After hiking for 5.33 miles with glimpses through the trees of mountains and neighboring ridge lines, you finally enter a clearing to enjoy the views. The trail may “officially” end here as the previously well blazed path now lacks markings, but you can continue on to enjoy the views. From here you can take a side trip to the south to get an early view of the surrounding ridge lines and valley including Grandfather Mountain. Continuing on the trail to the north, you reach another bald clearing that could suit well for camping, especially large groups. The only reservation I myself have about camping here is the apparent frequent use of ORV’s here. From this higher elevation, there are views of Whitetop Mountain and Mt Rogers Mountain to the northeast. Throughout these tree bald clearings, blackberry bushes appear to be growing rampant. If you can tolerate the thorns, the blackberry picking in the summer must be unlimited! In a bald clearing to the east towards the state line is the trail high point in the final bald clearing. Although various sources differ on the exact measurement, we measured by GPS at 4,900 feet. The ridge top home seen to the south appears to have been severely vandalized. Although unfortunate for the owner, one can only hope that one day this majestic ridge line and profile can be returned to its original natural glory. After the high point, the trail begins to consistently descend for the first time, and ends at a trail/road. Turn left to continue the descent to find the Tri-State Corner Knob, the (at least at one time) terminus of this trail.
When visited in October of 2015 the hike was an enjoyable day of near complete solitude. The only encounter was a couple in a truck near the trail terminus. Unexpectedly we found the tree colors to be apparently in their early stages to the south and west, and finding only bare trees to the north and east. Regardless, the day of fresh air, views, and exercise was more than enough to make this a great trail to visit that you should consider as well.
Submitted by Vic Hasler based on website post by Terry Dougherty, Rental Equipment Coordinator (firstname.lastname@example.org)
The well-worn two-person REI Half Dome tent (probably from 1999) was replaced in May 2014 with a greatly updated Kelty TraiLogic TN2. Its novel feature is the “stargazing” fly which rolls back for unobstructed nighttime views, but deploys cover easily without exiting the shelter in case the weather changes. The new tent is about a pound lighter at 4 lb, 13 oz, and six inches narrower, but has two vestibules to stash gear under the fly. It packs into a tight 14” x 11” x 3” box shape. It was purchased for just under $240 from Mahoney’s.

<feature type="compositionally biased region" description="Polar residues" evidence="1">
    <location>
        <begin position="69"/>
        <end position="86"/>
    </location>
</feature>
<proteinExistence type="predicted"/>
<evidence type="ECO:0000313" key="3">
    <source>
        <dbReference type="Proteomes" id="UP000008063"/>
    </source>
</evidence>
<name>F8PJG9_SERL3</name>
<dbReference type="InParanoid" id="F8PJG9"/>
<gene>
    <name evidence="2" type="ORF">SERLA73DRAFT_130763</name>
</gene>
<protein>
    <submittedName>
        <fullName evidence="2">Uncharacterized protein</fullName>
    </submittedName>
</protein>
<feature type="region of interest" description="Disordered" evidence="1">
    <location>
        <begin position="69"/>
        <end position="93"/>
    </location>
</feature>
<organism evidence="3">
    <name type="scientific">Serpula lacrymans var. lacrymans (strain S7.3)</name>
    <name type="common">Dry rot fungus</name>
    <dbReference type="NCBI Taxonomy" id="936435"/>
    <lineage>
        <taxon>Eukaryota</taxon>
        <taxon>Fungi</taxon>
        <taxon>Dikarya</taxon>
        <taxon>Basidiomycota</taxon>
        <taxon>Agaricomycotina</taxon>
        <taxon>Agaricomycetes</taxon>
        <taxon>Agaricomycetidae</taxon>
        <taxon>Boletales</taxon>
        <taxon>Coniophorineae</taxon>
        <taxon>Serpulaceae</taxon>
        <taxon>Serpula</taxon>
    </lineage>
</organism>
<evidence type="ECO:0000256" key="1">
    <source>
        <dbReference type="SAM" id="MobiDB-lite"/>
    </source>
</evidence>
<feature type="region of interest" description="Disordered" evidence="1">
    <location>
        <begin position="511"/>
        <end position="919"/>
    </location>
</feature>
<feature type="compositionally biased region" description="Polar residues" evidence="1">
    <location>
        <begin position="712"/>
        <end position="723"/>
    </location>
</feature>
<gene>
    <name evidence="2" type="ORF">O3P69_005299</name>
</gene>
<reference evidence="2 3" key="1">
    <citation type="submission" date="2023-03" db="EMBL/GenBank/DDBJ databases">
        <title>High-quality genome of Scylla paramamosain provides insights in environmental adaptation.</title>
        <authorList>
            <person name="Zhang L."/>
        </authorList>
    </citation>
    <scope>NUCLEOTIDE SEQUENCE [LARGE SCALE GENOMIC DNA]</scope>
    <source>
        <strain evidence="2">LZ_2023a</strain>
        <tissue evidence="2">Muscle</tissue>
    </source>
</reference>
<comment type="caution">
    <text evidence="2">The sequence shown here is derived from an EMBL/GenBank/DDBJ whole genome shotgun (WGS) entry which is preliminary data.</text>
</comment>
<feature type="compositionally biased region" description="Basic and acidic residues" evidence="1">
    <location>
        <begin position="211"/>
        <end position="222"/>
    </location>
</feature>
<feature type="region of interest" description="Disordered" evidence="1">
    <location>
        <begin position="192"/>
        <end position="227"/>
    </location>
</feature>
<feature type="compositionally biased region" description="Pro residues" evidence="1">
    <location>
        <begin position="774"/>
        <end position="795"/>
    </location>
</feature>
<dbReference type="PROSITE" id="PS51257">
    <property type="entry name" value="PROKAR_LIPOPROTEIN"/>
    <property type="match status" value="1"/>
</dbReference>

The cold and rainy day prior turned into a beautiful autumn Sunday afternoon; however, I ended up hiking alone, although a dozen backpackers were seen proceeding north on the Trail and one south. The fall color was a few days before peak with some individual trees providing dazzling displays. The hike started as planned with the 0.8-mile crossing of the open farm pasture with views north up the valley. The cattle were ready to be let in from the middle field to be fed at the barn. The walk continued roughly another half hour into the woods, and then returned to the parking lot. I decided to check out the new trail relocation south of the Cross Mountain parking lot, so proceeded a mile south just past the bog bridges. The falling leaves allowed the tread to be less muddy. With the remaining afternoon, I visited two places at Shady Valley managed by The Nature Conservancy at Schoolyard Springs and Orchard Bog. The winding drive on US 421 was enjoyed in the fading daylight.
A day prior, we decided to do a last minute change up. Based on prior reports of the fire tower being popular for fall hikers we decided to look for a road less traveled. We settled on Rogers Ridge Horse Trail. See the wiki page or this month’s Feature of the Month for technical trail details, but it turned out to be a fantastic day of hiking. With our few side trips, the GPS logged us for a 15.5 mile day of hiking. It was also a very solitary hike. On a weekend when many should have been heading out to bald vistas like this, we saw absolutely no one except for a couple in a truck near the Tri-State Corner Knob of TN-VA-NC. Although we had decent glimpses of the surrounding ridges, we were truly rewarded at 5.33 miles when we entered the first bald clearing. We took a side trip to the left for some early views before resuming the ridge hike to the right. A vandalized cabin on the bald ridge peak of Stone Mountain, provided many topics of conversation. We completed the outbound hike with a view of the prior mentioned Tri-State Corner Knob. Some maps suggested that we could have returned by way of the doing Gentry Creek Falls in the reverse, but how was not clear. After hiking 8+mi at that point, we didn’t want to inadvertently add a few more by taking a wrong turn to only have to turn back. Overall the trail was fairly well marked for the specified trail, but none of the many well used connections were marked. Also, despite many signs at the trail head saying differently, the trail is obviously used routinely by Off-Road Vehicle riders. Joining me on this hike was Charlie Outlaw.